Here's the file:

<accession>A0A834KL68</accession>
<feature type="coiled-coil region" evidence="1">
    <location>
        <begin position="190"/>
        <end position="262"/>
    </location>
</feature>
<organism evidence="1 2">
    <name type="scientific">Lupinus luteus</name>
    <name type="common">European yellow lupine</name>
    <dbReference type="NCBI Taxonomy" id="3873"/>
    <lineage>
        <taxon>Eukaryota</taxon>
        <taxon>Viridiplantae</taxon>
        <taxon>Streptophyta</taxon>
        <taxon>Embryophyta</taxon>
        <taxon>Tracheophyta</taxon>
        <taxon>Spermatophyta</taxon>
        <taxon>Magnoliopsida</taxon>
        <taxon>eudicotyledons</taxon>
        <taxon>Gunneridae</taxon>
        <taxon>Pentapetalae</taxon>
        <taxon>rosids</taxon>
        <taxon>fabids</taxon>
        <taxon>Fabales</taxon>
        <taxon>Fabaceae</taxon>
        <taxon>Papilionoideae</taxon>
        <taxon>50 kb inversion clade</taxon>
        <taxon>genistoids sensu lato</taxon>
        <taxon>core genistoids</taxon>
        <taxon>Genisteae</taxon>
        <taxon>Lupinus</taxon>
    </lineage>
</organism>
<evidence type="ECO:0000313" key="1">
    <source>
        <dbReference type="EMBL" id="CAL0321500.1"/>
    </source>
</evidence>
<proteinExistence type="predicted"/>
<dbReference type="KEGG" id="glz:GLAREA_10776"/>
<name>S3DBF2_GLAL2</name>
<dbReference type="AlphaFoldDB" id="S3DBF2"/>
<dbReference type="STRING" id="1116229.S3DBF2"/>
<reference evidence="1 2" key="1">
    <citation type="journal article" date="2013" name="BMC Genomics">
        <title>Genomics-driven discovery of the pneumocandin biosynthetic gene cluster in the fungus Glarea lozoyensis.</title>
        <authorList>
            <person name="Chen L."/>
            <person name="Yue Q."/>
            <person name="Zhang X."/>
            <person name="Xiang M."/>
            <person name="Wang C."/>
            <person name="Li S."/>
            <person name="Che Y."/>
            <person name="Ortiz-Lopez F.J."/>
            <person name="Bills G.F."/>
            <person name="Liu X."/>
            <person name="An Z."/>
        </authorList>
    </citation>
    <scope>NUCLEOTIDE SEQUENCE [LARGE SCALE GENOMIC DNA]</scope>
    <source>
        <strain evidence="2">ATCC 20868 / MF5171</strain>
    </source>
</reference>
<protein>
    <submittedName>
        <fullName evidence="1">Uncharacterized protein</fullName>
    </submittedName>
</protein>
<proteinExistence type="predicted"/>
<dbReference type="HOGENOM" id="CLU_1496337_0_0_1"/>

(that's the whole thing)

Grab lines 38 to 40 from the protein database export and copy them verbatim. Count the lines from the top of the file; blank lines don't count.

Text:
    </source>
</evidence>
<proteinExistence type="predicted"/>